The project demonstrates the creation of value from a successful basement construction in a difficult urban site. A key challenge on this city centre site was to construct a basement over the LUL Victoria line tunnel within its exclusion zone. This set an engineering design challenge that combined innovative methods of construction, computer modelling of the problem, and negotiation of the solution with key stakeholders. This project innovated in circumstances where heavy penalties for failure were in place to protect the underground network.

Site Setting

The site is in the London Borough of Westminster. It is about 200m to the north of Oxford Circus and bounded by Portland Place to the west and Hallam Street and Great Portland Street to the east. The site’s northern boundary is delineated by Duchess Street, and the southern boundary by All Souls Place. Langham Street bisects the site and forms the boundary between Phases I and II of the development.

The proposed headquarters for the BBC consolidates a number of separate buildings into a unified structure to support their Radio, News and World Service broadcasting services.

The development is constructed in two phases (figure 1) to allow continuous broadcasting operation. Phase I comprises refurbishment and alteration of the existing OBH building which occurred concurrently with the demolition of Egton House and 16-28 Langham Street and redevelopment of this part of the site. The new Phase I building is known as the Egton Wing and comprises a three level deep basement on raft foundation and a five to seven storey above ground structure.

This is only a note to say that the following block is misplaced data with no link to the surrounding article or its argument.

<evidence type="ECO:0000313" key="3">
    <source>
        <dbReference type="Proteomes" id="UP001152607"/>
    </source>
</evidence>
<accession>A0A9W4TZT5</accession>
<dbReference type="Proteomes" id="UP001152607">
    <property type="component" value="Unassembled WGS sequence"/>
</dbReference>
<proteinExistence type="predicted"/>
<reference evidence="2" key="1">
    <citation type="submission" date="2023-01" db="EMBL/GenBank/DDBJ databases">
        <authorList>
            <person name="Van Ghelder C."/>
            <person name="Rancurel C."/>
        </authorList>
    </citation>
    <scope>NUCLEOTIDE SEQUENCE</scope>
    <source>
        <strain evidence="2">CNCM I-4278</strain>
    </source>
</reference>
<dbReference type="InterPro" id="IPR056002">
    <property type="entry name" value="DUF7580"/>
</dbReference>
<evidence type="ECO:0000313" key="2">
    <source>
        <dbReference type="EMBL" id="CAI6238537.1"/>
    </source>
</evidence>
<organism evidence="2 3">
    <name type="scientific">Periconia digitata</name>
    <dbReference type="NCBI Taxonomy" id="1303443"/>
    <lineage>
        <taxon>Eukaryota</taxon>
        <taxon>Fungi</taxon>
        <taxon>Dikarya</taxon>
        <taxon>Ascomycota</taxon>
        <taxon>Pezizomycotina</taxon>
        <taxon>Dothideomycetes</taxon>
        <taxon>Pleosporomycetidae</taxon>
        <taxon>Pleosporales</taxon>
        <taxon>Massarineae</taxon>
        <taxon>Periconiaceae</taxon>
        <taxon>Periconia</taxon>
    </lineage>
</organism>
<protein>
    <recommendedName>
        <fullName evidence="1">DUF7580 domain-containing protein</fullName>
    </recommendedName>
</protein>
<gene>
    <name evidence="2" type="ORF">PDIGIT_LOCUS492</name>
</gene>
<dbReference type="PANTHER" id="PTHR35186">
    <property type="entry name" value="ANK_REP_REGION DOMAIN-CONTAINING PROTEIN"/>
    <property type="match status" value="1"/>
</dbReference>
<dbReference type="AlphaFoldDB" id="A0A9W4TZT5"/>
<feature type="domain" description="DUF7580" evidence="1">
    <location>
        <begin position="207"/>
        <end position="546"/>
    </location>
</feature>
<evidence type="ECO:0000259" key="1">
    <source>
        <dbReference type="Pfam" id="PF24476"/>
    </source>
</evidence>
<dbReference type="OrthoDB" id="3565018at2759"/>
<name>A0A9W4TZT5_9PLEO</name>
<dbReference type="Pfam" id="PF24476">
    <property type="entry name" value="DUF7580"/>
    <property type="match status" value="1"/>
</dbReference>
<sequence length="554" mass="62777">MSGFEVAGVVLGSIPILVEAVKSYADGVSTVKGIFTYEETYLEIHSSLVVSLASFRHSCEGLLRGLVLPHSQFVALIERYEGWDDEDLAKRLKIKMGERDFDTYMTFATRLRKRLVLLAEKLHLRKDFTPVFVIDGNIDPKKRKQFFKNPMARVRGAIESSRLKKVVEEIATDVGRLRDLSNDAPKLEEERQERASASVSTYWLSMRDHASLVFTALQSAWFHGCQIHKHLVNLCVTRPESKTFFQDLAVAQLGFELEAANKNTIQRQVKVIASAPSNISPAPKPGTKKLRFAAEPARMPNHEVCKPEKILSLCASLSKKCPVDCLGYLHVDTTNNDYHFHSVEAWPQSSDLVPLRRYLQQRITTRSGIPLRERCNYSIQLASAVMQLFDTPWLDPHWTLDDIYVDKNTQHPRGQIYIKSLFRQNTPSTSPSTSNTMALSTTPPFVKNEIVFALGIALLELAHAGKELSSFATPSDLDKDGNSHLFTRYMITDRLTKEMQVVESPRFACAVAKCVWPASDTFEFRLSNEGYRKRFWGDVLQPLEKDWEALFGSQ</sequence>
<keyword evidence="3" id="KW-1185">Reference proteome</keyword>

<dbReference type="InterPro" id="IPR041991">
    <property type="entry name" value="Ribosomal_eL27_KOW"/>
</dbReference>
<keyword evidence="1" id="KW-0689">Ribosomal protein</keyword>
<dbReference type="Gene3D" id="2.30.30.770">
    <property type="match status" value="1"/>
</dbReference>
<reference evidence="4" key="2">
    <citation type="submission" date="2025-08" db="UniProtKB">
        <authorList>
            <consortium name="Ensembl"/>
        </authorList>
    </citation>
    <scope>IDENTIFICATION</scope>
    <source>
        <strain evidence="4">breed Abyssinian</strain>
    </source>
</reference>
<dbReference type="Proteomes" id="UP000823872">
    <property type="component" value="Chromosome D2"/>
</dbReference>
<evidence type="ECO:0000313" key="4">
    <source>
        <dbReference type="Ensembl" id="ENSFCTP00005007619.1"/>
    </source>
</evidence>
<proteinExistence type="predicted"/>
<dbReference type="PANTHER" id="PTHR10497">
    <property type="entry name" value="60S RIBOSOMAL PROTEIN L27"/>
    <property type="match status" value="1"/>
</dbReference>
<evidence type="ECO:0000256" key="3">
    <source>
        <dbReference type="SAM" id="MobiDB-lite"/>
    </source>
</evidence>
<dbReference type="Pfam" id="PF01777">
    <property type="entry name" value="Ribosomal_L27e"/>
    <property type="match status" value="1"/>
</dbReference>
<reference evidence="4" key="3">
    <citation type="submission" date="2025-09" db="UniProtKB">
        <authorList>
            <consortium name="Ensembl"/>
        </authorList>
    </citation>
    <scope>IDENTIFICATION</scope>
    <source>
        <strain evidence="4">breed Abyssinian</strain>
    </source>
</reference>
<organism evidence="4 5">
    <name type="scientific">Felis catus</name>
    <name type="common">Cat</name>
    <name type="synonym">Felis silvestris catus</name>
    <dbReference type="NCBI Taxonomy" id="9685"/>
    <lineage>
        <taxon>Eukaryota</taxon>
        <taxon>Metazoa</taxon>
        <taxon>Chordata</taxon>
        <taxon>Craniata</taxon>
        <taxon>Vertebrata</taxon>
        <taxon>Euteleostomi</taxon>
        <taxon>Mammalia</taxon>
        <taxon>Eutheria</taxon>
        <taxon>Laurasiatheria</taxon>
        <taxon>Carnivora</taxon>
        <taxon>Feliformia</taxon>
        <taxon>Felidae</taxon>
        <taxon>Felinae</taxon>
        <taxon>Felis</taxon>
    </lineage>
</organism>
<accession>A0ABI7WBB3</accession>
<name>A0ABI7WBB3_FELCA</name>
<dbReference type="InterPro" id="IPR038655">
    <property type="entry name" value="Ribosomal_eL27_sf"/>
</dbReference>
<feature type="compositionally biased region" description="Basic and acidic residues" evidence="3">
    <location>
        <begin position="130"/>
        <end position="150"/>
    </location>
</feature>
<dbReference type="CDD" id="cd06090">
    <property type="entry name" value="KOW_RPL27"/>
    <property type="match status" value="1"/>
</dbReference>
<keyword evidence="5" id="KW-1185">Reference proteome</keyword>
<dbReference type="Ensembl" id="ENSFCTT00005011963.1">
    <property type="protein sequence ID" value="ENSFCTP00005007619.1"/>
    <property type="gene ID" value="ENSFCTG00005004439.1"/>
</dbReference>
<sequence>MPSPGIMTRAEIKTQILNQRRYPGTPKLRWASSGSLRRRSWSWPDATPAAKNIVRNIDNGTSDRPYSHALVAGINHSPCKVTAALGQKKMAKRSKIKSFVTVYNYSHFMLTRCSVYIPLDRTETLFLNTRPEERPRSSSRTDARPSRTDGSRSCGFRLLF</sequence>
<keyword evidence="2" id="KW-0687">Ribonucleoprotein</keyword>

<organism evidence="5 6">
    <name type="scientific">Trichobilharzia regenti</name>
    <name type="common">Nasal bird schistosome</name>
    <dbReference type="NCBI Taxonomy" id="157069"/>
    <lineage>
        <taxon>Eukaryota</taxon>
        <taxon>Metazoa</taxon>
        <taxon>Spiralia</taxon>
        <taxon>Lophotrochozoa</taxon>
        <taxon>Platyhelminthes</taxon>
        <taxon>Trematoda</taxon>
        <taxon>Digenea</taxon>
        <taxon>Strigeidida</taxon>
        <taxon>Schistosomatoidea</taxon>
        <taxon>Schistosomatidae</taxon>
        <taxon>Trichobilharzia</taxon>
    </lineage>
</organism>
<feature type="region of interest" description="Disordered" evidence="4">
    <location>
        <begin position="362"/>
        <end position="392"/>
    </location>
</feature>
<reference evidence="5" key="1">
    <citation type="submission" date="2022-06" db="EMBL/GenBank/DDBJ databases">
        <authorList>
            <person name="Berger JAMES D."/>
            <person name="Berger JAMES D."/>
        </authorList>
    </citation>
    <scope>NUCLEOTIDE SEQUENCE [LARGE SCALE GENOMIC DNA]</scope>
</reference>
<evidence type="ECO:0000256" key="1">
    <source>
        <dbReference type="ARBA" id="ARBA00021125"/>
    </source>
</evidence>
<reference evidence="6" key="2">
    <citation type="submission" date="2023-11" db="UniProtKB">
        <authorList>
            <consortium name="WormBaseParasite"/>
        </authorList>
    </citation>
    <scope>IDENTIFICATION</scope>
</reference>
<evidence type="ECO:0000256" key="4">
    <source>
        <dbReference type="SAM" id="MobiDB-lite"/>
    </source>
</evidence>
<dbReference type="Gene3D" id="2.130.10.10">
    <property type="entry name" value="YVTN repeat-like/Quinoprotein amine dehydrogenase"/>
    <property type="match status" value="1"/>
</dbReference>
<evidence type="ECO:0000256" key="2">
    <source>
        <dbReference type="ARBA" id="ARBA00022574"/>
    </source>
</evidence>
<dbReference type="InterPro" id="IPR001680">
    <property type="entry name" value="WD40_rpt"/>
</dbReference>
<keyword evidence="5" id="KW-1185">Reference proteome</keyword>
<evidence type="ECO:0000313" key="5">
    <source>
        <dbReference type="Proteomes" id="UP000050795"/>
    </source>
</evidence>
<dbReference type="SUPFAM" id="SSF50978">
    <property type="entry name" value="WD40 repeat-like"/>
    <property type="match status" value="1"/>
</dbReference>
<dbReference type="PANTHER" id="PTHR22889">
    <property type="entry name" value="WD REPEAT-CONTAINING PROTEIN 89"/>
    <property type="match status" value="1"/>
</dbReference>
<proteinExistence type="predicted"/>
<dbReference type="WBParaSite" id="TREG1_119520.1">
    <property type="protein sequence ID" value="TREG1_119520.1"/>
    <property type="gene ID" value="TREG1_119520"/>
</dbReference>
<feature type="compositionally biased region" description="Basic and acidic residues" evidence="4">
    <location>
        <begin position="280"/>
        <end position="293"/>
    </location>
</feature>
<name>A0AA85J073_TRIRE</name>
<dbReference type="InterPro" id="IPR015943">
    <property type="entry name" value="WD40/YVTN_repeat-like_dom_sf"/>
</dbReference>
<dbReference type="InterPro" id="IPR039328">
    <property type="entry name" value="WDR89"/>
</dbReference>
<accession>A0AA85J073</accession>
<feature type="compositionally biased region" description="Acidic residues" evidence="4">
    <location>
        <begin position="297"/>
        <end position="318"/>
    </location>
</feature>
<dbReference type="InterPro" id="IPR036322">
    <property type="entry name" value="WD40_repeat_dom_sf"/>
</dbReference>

The Egton Wing basement is contained within a secant pile retaining wall on three sides and a sheet pile retaining wall to the north. The sheet pile wall provides a temporary function and has been removed during Phase II of the development to create a unified basement.

Ground conditions and the Victoria Line

The stratigraphy encountered at the site generally consisted of Made Ground overlying Lynch Hill Gravel, London Clay, Lambeth Group and Chalk (BGS, 1994). The Thanet Sand stratum was not identified during the site investigation (FES, 2002). The general geological progression identified (whitbybird, 2002) is summarised schematically in Figure 2.

The results of groundwater monitoring undertaken during the site investigation show that the groundwater level is at +20.0mOD, near the base of the Terrace Deposits. The pore water pressure increases hydrostatically with depth within the London Clay. The pore water pressure identified from piezometers in the Lambeth Group suggest that the stratum is under-drained by the chalk strata and the pore water pressures reduce to 0kPa at the interface between the Lambeth Group and the chalk.

The Victoria line northbound tunnel runs directly beneath the Phase 1 site. The crown of the tunnel is at +9.5mOD (approximately 18m below street level and approximately 5.1m below the bottom of the new basement raft (figure 3). The Victoria line southbound tunnel passes close to the east of 6-28 Langham Street and Egton House with the tunnel crown at a depth of about 24m below ground level.

The northbound tunnel section below the site consists of a knuckle jointed, flexible (i.e. no bolts), cast-iron lining whereas the southbound tunnel is of bolted cast-iron. In both tunnels a bituminous material was applied to radial and circumferential joints in order to prevent water ingress.

Inspections of the north and southbound tunnels were carried out during the summer of 2001. The northbound tunnel generally appeared to be in good condition with limited local signs of minor ingress of water. In the southbound tunnel numerous wet and actively seeping joints were observed throughout the section of expanded lining.